Paris was a scene of bustle and prosperity at the start of the 20th century as it hosted the Exposition. Running for seven months from April 1900 and attracting 50 million people from around the world, the fair was held during the height of the Art Nouveau period. The elegant exhibition hall replete with the popular soft line-art of the period, along with the 301-meter-high Eiffel Tower, exuded the prospect that the coming century could fulfill humanity’s dreams.
This excitingly unusual atmosphere was the setting for a competition in which the nations of the world showed off their leading technologies and innovations. The delegation from Japan brought not only arts and crafts, but also myriad industrial products incorporating the leading technologies of the period. Among these were Sumitomo’s copper plating, copper wire, and camphor products.
Sometime later, after the fair ended and the new century had begun, the Exposition sent Sumitomo the unexpected news that its copper plating and camphor products had won gold medals while its copper wire had won a silver medal. These accomplishments demonstrated that, despite over 200 years of virtual isolation from the West, Japan’s technological prowess had risen to a level competitive with the world’s most advanced countries.
In the third installment of this series, we discussed how Osaka was known as “Japan’s kitchen” for its role in supplying essentials to the capital, Edo (now Tokyo), during Japan’s feudal Edo Period (1603–1867). Osaka, at the center of the Japanese economy, had developed the infrastructure—including essential financing and commercial capital and a solid transport network—to support the next stage of economic growth. In 1867, a unified government emerged that made it possible to establish companies organized on capitalist principles. A mint and an arms factory were built in Osaka and as more-modern currency and financial systems were established, private-sector capital began to infuse new energy into commerce. A major spinning industry developed, particularly in Osaka, based on imported spinning machinery and steam engines.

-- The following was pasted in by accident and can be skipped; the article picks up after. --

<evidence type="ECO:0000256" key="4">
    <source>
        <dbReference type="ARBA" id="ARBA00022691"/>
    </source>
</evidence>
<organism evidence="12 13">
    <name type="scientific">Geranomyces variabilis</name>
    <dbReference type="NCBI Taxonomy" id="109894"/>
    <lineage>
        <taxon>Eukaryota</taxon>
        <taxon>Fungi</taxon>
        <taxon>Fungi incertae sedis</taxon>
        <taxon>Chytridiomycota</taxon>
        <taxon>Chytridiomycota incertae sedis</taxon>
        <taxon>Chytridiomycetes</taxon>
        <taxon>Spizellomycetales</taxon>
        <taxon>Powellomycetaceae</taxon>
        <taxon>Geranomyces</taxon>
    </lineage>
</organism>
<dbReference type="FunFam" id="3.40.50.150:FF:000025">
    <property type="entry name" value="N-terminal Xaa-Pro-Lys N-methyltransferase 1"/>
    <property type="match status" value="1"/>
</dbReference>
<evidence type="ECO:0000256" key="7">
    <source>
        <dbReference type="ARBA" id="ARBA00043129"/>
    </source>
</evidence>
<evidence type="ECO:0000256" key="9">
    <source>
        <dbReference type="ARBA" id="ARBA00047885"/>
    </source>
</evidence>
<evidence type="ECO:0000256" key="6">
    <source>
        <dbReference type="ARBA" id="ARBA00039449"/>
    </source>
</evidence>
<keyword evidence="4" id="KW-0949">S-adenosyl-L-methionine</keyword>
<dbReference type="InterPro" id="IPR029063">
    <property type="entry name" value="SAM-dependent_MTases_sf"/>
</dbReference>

Cotton-yarn and knitted-goods factories had to operate through the night to fill their orders. Fire safety concerns led many of these factories to replace oil lamps with electric light bulbs, which spurred demand for electrical power and machinery. Moreover, improvements to Osaka Bay in 1906 facilitated trade with China and Korea, making materials purchasing easier. More and more factories went up along the coast. With its growing industrial concentration, Osaka entered a new era in its role as the commercial heart of Japan.
As part of this movement, in 1897 Sumitomo built on its roots in the Besshi copper mine to establish Sumitomo Copper Rolling Works, the predecessor of Sumitomo Metal Industries, Sumitomo Electric Industries, and Sumitomo Light Metal Industries. The concern initially concentrated on manufacturing copper plates for ship hulls and copper building materials for roofs and eaves, but with the movement of the times found expanding opportunities in copper wire for electrical and communications lines. Among the results of the company’s copper rolling technology were Sumitomo’s awards at the Paris Exposition 1900.
On this foundation, Japan’s heavy and chemical industries put down roots in the Osaka area as the century of industry progressed, making Osaka the country’s largest industrial zone. Today, the smokestacks of Sumitomo Chemical, Sumitomo Metal Industries, and Sumitomo Electric Industries are visible from where the Ajikawa River empties into Osaka Bay. As the future unfolds, Osaka will see Sumitomo group companies onward through yet-to-be-written chapters of history.
Preparation of this article was overseen and photos provided by the Sumitomo Shi-ryo-kan.